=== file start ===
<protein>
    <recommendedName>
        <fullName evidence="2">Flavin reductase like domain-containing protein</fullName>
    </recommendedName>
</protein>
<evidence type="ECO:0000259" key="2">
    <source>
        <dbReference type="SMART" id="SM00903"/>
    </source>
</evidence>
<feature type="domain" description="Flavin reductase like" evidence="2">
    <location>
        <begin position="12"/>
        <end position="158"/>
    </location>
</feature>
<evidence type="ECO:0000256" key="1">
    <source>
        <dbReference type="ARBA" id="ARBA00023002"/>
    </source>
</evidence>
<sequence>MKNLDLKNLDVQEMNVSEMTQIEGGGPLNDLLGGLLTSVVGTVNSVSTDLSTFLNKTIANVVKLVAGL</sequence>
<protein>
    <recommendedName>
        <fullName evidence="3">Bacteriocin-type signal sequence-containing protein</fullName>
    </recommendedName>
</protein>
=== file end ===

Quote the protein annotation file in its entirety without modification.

<protein>
    <recommendedName>
        <fullName evidence="2">Flavin reductase like domain-containing protein</fullName>
    </recommendedName>
</protein>
<evidence type="ECO:0000259" key="2">
    <source>
        <dbReference type="SMART" id="SM00903"/>
    </source>
</evidence>
<feature type="domain" description="Flavin reductase like" evidence="2">
    <location>
        <begin position="12"/>
        <end position="158"/>
    </location>
</feature>
<evidence type="ECO:0000256" key="1">
    <source>
        <dbReference type="ARBA" id="ARBA00023002"/>
    </source>
</evidence>
<sequence>MKNLDLKNLDVQEMNVSEMTQIEGGGPLNDLLGGLLTSVVGTVNSVSTDLSTFLNKTIANVVKLVAGL</sequence>
<protein>
    <recommendedName>
        <fullName evidence="3">Bacteriocin-type signal sequence-containing protein</fullName>
    </recommendedName>
</protein>